Formulaire N-CSR T. Rowe Internationalisation des prix: 31 décembre ☎ assurance santé entreprise

AFFILIATION D’UN SALARIÉ : COMMENT PROCÉDER ?
C’est à l’employeur de centraliser les documents nécessaires à l’affiliation de ses employés pour transmettre ensuite à l’organisme complémentaire.

Pour être affilié, un salarié remplir une déclaration d’affiliation à laquelle doit être jointe différents documents :

la photocopie de l’attestation de sa carte vitale et celle de chacun membre de la famille bénéficiant du contrat (selon les dispositions prévues en or contrat santé) ;
un relevé d’identité bancaire ou bien de caisse d’épargne.

Il peut hypothétiquement lui être demandé, selon la nature du contrat, de joindre :
les photocopies des certificats de scolarité pour les mioches de plus de 16 ans ou bien tout carton justifiant de situation ;
son attestation de PACS ;
son certificat de concubinage ;
le certificat de radiation de son ancienne mutuelle horodaté de moins de 3 mois dans l’hypothèse ou le contrat santé prévoit un délai de carence.
LES MODALITÉS DE CHANGEMENT DE STATUT D’UN SALARIÉ
En de changement de cérémonial socio-professionnel d’un salarié en or sein de l’entreprise, son régime de protection sociale également être modifié. C’est alors à l’employeur de se charger de l’ensemble des allées et venues à d’assurance complémentaire.

RADIATION D’UN SALARIÉ : COMMENT DÉCLARER CETTE MODIFICATION ?
Lorsqu’un salarié quitte son entreprise, l’adhésion d’or contrat collectif santé et/ou prévoyance desquels il bénéficiait est résiliée de plein droit. L’ancien employeur doit alors informer l’organisme complémentaire de ce départ selon écrit, dans les plus brefs délais.

Pour clôturer le dossier santé du salarié et cesser les remboursements, le salarié doit remettre sa carte de troisième payant.

Selon le prétexte de départ de l’entreprise du salarié, l’ancien employeur peut être tenu, dans le cadre de la portabilité des droits santé et prévoyance, de lui maintenir garanties à qui il bénéficiait au soudain de la rupture du contrat de travail à titre gratuit.

LES ÉTATS-UNIS
COMMISSION SÉCURITÉ ET CHANGEMENT
Washington, D.C.20549

FORMULAIRE N-CSR

RAPPORT DES ACTIONNAIRES CERTIFIÉS
INSCRIT
SOCIÉTÉS DE GESTION DES PLACEMENTS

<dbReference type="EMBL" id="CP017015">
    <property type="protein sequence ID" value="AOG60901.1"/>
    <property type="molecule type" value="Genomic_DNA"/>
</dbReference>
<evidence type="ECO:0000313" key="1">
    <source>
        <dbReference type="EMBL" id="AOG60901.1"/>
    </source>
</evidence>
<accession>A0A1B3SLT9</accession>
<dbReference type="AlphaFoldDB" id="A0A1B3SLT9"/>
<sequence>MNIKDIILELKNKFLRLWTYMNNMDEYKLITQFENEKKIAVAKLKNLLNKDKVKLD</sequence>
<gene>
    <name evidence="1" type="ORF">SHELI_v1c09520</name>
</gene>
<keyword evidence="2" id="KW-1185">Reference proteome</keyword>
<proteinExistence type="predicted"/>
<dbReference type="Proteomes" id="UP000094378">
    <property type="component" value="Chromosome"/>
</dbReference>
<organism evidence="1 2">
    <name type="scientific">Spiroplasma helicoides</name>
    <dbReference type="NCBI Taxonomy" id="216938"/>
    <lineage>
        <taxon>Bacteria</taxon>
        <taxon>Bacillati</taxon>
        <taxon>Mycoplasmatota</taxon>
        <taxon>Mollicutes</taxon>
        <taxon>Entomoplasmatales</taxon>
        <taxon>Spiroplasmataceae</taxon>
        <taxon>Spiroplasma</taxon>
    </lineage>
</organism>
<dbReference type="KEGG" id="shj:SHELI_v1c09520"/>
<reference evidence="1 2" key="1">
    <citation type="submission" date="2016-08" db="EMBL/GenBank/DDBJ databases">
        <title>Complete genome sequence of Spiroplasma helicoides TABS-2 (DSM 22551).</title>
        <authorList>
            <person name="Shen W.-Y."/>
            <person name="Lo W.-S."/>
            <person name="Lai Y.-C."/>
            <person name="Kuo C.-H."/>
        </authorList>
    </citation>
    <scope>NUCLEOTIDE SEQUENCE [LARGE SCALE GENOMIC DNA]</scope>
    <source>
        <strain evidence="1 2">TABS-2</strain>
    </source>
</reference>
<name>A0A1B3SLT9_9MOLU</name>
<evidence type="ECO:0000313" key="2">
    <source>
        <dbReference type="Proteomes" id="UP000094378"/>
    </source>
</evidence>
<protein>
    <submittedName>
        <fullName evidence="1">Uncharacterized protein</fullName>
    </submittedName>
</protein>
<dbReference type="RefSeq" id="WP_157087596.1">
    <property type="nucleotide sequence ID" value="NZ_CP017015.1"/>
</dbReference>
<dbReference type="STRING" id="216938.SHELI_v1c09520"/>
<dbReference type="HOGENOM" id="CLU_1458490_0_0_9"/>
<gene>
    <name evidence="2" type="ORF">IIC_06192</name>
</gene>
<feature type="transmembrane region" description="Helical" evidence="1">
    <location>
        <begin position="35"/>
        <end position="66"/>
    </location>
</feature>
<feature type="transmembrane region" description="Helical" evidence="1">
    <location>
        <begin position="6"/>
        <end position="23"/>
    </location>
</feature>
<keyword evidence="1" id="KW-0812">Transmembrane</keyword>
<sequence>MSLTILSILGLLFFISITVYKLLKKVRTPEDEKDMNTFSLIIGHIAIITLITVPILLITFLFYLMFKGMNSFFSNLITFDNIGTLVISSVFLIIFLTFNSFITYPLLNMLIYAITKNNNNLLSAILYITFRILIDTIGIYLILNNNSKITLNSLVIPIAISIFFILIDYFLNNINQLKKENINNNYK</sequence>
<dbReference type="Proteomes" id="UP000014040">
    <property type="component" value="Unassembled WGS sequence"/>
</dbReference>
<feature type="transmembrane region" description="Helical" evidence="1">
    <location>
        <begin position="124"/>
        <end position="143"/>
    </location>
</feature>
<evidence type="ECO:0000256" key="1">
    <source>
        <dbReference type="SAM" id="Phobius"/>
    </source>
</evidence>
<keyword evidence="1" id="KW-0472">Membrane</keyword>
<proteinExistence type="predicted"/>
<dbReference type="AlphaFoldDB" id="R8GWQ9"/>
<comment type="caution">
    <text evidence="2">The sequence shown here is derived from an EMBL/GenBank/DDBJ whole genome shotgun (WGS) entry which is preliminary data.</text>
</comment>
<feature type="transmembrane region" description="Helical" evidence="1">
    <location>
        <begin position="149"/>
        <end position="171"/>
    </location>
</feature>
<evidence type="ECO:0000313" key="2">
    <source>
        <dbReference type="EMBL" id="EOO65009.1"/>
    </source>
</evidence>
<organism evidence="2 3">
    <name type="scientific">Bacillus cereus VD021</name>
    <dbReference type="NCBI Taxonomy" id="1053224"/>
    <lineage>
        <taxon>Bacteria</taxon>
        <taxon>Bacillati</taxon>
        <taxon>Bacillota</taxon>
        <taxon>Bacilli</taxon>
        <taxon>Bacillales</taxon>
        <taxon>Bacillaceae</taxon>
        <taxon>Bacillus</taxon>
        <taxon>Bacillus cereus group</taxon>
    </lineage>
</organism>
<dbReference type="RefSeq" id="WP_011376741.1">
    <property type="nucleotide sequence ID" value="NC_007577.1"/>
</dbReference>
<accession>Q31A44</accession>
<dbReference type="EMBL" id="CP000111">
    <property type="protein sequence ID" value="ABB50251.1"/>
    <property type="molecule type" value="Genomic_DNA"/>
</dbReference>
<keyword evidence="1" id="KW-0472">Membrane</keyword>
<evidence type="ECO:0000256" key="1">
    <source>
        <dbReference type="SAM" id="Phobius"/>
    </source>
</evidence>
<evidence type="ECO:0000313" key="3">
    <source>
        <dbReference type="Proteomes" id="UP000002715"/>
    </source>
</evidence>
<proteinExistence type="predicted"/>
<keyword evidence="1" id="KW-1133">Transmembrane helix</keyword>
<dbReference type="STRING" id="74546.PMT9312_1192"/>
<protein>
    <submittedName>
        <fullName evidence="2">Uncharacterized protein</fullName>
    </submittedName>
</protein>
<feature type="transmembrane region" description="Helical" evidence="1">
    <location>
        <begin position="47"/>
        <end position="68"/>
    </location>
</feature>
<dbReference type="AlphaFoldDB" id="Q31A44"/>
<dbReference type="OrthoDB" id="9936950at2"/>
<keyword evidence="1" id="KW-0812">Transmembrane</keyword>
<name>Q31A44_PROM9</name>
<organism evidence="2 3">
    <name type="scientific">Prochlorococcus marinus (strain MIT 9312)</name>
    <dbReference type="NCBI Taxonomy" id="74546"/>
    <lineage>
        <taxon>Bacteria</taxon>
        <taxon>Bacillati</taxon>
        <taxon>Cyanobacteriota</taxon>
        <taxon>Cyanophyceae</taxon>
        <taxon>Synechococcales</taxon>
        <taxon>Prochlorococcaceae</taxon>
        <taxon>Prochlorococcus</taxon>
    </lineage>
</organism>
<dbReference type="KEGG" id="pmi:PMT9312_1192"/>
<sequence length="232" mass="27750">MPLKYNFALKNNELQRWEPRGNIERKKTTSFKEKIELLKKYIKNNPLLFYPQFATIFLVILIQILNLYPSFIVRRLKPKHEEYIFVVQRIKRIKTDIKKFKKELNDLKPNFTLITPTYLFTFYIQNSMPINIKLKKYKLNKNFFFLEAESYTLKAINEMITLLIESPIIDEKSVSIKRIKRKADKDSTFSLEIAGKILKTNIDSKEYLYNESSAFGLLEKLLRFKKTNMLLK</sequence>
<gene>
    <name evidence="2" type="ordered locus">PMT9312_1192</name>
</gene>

Numéro de loi sur les sociétés d'investissement:
811-02958

T. Rowe Price International Funds, Inc.

(Exactement
nom du déclarant tel qu'indiqué dans la charte)
100
East Pratt Street, Baltimore, MD 21202

(Adresse du siège)
David
Ostereicher
100
East Pratt Street, Baltimore, MD 21202

(Nom
adresse et adresse de l'agent de service)

Numéro de téléphone du titulaire, y compris l'indicatif régional: (410) 345-2000

Fin de l'exercice: 31 décembre

Date du rapport: 2019 31 décembre

Point 1. Rapports aux actionnaires

a) Notification en vertu de la règle 30e-1.

Fonds industriel mondial

2019 31 décembre

RPGIX Catégorie Investisseur
TRGAX Classe I

À partir de 2021. Le 1er janvier, conformément aux règlements de la SEC, les copies papier des rapports annuels et semestriels aux actionnaires des Fonds T. Rowe Price ne seront plus envoyées par courrier, sauf si vous en faites la demande expresse. Au lieu de cela, les rapports aux actionnaires seront disponibles sur le site Web des Fonds (troweprice.com/prospectus) et vous serez averti par courrier électronique avec un lien vers votre site afin que vous puissiez accéder à vos rapports chaque fois qu'un rapport est publié sur votre site.

Si vous avez déjà choisi de recevoir les rapports par voie électronique, vous ne serez pas affecté par cette modification et aucune action n'est requise. À tout moment, les actionnaires qui investissent directement dans T. Les fonds Rowe Price peuvent généralement décider de recevoir des rapports ou d'autres communications par voie électronique lorsqu'ils sont en ligne Troweprice.com/paperless ou si vous parrainez un régime de retraite ou investissez dans des fonds par le biais d'un intermédiaire financier (comme un conseil en investissement, un courtier, une compagnie d'assurance ou une banque), contactez votre agent ou votre intermédiaire financier.